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Wednesday, 25 October 1911

Senator FINDLEY (Victoria) (Honorary Minister) - On Thursday afternoon we had a long and a bitter speech from the Leader of the Opposition. In this Chamber we have had many lengthy speeches, but it is long since I heard a speech which occupied so much time, and meant so little, as that which we heard from his lips. It occupied about 180 minutes, and I should say that, during the major portion of that time the honorable senator was engaged mainly in shadowsparring.

Senator Millen - In dealing with interjections from yourself and others.

Senator FINDLEY - The honorable senator began by attacking two or three minor provisions of the Bill because, in his opinion, they were superfluously worded. He then said that, because there were one or two unimportant printer's errors in the Bill, it was worthy of condemnation, and had been hastily drawn. Then he worked himself almost into a white heat on the assumption that the Bill contained something which he afterwards found it did not contain.

Senator Millen - No. You wanted to put in the Bill something which if did not contain.

Senator FINDLEY - Later, without attempting to testify whether the principle of voting by post was sound or unsound, the honorable senator made, coldbloodedly, the statement that, because it was bad for the Labour party and good for the party which he represents, he fought like a Tasmanian devil in the interests of his party for its protection.

Senator Millen - That is not true, and vou know it.

The PRESIDENT - Order !

Senator FINDLEY - I venture to say that my statement is absolutely correct.

The PRESIDENT - I think that Senator Millen knows that it is not in accordance with the Standing Orders to in terject that a statement made is not true, and that the senator making the statement knows that it is not true.

Senator Millen - I have no desire to violate the Standing Orders, sir, as I hope you will recognise from my general deportment here. But I should like to know under what standing order I can give a flat denial to a statement which is an absolute travesty on what I did say.

The PRESIDENT - The honorable senator knows that interjections are altogether disorderly. Any honorable senator may interject that a statement made by another senator is incorrect:; but to say that the statement is not true, and that the speaker knows that it is not true js altogether out of order.

Senator Millen - I withdraw anything I have said which is a violation of the Standing Orders, and will take another opportunity of bringing home to the Senate what I desire to communicate.

Senator FINDLEY - I leave it to the fair sense of honorable senators who were present when Senator Millen delivered his lengthy speech as to whether my statement that he deliberately charged this party, and this Government, with desiring the abolition of postal voting on the ground that it was inimical to this party - is not correct.

Senator Millen - Hear, hear ! That is what I said.

Senator FINDLEY - If the honorable senator is within his rights in charging this party with desiring the abolition of postal voting because it is harmful, in his opinion, to themselves, I am quite within my rights in charging the Opposition party with being desirous of retaining the postal vote because it will be helpful to them.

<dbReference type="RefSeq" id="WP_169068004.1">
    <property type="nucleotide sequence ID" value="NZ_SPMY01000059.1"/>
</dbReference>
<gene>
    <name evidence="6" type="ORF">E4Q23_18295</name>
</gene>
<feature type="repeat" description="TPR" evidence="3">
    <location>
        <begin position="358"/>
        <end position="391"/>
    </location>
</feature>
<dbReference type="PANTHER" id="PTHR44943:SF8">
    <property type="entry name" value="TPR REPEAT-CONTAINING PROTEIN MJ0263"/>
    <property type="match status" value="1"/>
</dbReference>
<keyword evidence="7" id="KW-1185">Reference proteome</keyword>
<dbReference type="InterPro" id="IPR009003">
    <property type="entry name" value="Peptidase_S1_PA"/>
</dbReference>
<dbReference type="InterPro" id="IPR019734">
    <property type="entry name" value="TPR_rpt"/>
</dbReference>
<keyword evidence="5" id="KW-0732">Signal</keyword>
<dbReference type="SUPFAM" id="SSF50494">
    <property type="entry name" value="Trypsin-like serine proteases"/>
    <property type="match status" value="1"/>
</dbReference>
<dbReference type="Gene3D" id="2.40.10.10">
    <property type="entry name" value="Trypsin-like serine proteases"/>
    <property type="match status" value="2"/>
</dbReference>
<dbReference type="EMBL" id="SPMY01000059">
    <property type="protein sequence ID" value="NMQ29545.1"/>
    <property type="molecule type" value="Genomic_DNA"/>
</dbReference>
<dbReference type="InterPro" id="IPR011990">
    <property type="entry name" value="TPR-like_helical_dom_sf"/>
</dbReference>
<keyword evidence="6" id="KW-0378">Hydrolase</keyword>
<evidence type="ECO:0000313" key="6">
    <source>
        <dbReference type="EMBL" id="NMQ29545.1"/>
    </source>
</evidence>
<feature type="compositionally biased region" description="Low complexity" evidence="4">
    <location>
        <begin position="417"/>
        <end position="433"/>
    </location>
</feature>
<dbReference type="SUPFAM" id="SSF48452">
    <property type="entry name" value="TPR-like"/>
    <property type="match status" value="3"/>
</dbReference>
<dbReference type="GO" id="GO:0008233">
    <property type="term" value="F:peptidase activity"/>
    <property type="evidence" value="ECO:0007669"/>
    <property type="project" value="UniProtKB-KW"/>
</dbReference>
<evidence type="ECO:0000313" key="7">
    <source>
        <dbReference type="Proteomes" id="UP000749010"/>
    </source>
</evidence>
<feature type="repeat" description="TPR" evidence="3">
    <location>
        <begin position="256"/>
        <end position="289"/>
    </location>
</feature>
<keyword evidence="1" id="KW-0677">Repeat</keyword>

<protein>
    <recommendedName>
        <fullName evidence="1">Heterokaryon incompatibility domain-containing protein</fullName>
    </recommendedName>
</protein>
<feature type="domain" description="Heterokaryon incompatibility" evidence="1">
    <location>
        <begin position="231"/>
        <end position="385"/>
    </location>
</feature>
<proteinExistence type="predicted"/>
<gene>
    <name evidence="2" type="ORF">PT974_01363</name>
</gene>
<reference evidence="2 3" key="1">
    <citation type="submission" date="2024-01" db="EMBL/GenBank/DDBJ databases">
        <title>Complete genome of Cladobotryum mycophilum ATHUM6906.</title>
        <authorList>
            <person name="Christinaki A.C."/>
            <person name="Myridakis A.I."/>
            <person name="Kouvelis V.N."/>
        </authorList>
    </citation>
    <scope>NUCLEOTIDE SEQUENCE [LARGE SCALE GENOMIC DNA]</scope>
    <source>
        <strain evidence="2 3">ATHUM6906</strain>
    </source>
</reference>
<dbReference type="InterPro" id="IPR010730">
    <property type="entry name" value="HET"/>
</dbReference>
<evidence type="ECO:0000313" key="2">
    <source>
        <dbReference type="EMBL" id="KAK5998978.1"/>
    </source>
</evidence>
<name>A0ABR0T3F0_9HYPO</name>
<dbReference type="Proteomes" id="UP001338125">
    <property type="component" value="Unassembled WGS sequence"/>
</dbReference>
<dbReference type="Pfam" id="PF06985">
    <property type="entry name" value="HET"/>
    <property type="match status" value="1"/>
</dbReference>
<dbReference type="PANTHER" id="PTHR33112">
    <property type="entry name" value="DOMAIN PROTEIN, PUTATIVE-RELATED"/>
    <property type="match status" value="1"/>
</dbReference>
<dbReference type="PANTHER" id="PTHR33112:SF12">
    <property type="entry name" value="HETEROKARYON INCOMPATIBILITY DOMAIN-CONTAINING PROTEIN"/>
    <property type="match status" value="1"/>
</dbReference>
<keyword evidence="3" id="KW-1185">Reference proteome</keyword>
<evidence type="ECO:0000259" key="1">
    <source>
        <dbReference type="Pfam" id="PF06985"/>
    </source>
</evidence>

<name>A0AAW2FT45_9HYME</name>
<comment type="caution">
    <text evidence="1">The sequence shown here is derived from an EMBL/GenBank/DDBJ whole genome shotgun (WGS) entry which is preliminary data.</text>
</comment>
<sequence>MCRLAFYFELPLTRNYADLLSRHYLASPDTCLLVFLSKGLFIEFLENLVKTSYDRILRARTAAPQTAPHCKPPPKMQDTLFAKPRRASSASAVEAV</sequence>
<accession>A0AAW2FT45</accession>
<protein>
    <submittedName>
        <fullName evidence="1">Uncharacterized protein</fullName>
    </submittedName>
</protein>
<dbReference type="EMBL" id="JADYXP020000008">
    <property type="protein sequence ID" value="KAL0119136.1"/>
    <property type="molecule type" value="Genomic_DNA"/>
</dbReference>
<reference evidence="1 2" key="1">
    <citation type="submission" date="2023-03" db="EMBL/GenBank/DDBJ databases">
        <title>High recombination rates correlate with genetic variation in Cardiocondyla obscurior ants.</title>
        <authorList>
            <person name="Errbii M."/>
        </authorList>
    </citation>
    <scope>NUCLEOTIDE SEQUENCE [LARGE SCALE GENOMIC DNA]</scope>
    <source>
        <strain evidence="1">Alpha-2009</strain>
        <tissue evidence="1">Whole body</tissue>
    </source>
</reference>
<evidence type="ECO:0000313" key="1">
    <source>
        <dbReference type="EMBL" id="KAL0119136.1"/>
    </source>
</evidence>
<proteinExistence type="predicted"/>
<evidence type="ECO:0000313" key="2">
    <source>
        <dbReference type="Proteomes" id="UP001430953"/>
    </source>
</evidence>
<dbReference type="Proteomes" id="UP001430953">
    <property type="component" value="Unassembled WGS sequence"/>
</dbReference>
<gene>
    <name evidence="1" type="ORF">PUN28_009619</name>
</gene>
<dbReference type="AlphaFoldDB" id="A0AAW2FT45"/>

Senator Millen - Yes ; but -your first statement was that I said that that was the reason why I. was fighting for the retention of postal voting.

Senator FINDLEY - I still repeat what I said.

Senator Millen - Then the honorable senator repeats what is not correct.

Senator FINDLEY - We ought to discuss principles apart from party. I venture to say that every member of the Senate who has had any experience of the operation of postal voting has long since arrived at the conclusion that no matter how many safeguards surround the system they will be evaded, and the system will not give satisfaction to a majority of the members of the Seriate, or of another place.

Senator Millen - To what party do the majority of the members of the Senate belong?

Senator FINDLEY - We are desirous of bringing about purity in our electoral system, and that postal voting has not had a tendency in that direction has been manifested on more than one occasion.

Senator St Ledger - For instance?

Senator FINDLEY - We need not go further than the city of Melbourne for an instance. The result of one election for Melbourne was in favour of a certain gentleman who died some time ago in the Old Country, but when the seat was again contested it was won by the previously unsuccessful candidate, mainly because of the undue influence exercised under the postal voting system at the first election.

Senator Millen - The honorable senator should give us some proof of that undue influence.

Senator FINDLEY - At the first election a considerable number of votes were recorded by post, and at the second election there was a very considerable diminution in the number of votes so recorded.

Senator Millen - How does that prove undue influence?

Senator FINDLEY - It was proved beyond the shadow of a doubt that numbers who ought to have gone to the poll were influenced to vote by post.

Senator Millen - That does not show influence as to the way they voted.

Senator FINDLEY - I do not know what honorable senators opposite require, In the first case, a certain gentleman was returned by a fairly substantial majority, while at the second election for the same seat the number of postal votes recorded was considerably reduced, and the unsuccessful candidate at the first election was successful.